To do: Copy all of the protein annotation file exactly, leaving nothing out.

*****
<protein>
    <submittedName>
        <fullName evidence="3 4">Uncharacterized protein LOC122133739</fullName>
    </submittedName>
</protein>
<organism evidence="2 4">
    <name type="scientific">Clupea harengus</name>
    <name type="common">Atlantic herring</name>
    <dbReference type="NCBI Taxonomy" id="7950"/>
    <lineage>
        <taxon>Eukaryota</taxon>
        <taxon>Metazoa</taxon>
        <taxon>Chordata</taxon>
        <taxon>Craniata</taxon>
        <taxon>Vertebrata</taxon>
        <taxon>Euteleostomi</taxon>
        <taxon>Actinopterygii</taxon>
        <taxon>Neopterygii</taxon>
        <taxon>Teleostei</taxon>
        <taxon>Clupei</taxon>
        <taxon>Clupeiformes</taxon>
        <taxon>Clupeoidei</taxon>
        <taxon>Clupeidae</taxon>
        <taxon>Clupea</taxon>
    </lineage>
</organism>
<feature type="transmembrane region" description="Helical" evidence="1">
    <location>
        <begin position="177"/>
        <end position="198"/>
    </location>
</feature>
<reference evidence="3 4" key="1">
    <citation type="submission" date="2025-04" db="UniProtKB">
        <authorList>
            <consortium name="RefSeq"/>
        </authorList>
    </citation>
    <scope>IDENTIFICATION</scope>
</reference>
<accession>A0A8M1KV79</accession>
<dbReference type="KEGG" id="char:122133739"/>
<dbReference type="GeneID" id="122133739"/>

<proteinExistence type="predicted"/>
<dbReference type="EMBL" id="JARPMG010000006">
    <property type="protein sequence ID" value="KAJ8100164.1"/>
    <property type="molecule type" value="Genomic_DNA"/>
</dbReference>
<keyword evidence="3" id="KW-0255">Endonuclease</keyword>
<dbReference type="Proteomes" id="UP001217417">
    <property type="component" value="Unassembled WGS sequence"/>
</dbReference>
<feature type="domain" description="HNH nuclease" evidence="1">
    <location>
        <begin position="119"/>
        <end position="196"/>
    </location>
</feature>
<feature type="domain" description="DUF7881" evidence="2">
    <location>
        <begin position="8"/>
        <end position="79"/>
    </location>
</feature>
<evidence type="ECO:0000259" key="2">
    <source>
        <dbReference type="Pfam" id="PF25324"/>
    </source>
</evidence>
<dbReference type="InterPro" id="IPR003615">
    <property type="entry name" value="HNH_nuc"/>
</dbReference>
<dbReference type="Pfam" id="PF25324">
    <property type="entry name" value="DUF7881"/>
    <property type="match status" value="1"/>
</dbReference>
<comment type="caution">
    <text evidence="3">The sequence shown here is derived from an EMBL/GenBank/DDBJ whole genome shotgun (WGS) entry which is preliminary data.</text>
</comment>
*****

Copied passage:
<protein>
    <submittedName>
        <fullName evidence="3 4">Uncharacterized protein LOC122133739</fullName>
    </submittedName>
</protein>
<organism evidence="2 4">
    <name type="scientific">Clupea harengus</name>
    <name type="common">Atlantic herring</name>
    <dbReference type="NCBI Taxonomy" id="7950"/>
    <lineage>
        <taxon>Eukaryota</taxon>
        <taxon>Metazoa</taxon>
        <taxon>Chordata</taxon>
        <taxon>Craniata</taxon>
        <taxon>Vertebrata</taxon>
        <taxon>Euteleostomi</taxon>
        <taxon>Actinopterygii</taxon>
        <taxon>Neopterygii</taxon>
        <taxon>Teleostei</taxon>
        <taxon>Clupei</taxon>
        <taxon>Clupeiformes</taxon>
        <taxon>Clupeoidei</taxon>
        <taxon>Clupeidae</taxon>
        <taxon>Clupea</taxon>
    </lineage>
</organism>
<feature type="transmembrane region" description="Helical" evidence="1">
    <location>
        <begin position="177"/>
        <end position="198"/>
    </location>
</feature>
<reference evidence="3 4" key="1">
    <citation type="submission" date="2025-04" db="UniProtKB">
        <authorList>
            <consortium name="RefSeq"/>
        </authorList>
    </citation>
    <scope>IDENTIFICATION</scope>
</reference>
<accession>A0A8M1KV79</accession>
<dbReference type="KEGG" id="char:122133739"/>
<dbReference type="GeneID" id="122133739"/>

<proteinExistence type="predicted"/>
<dbReference type="EMBL" id="JARPMG010000006">
    <property type="protein sequence ID" value="KAJ8100164.1"/>
    <property type="molecule type" value="Genomic_DNA"/>
</dbReference>
<keyword evidence="3" id="KW-0255">Endonuclease</keyword>
<dbReference type="Proteomes" id="UP001217417">
    <property type="component" value="Unassembled WGS sequence"/>
</dbReference>
<feature type="domain" description="HNH nuclease" evidence="1">
    <location>
        <begin position="119"/>
        <end position="196"/>
    </location>
</feature>
<feature type="domain" description="DUF7881" evidence="2">
    <location>
        <begin position="8"/>
        <end position="79"/>
    </location>
</feature>
<evidence type="ECO:0000259" key="2">
    <source>
        <dbReference type="Pfam" id="PF25324"/>
    </source>
</evidence>
<dbReference type="InterPro" id="IPR003615">
    <property type="entry name" value="HNH_nuc"/>
</dbReference>
<dbReference type="Pfam" id="PF25324">
    <property type="entry name" value="DUF7881"/>
    <property type="match status" value="1"/>
</dbReference>
<comment type="caution">
    <text evidence="3">The sequence shown here is derived from an EMBL/GenBank/DDBJ whole genome shotgun (WGS) entry which is preliminary data.</text>
</comment>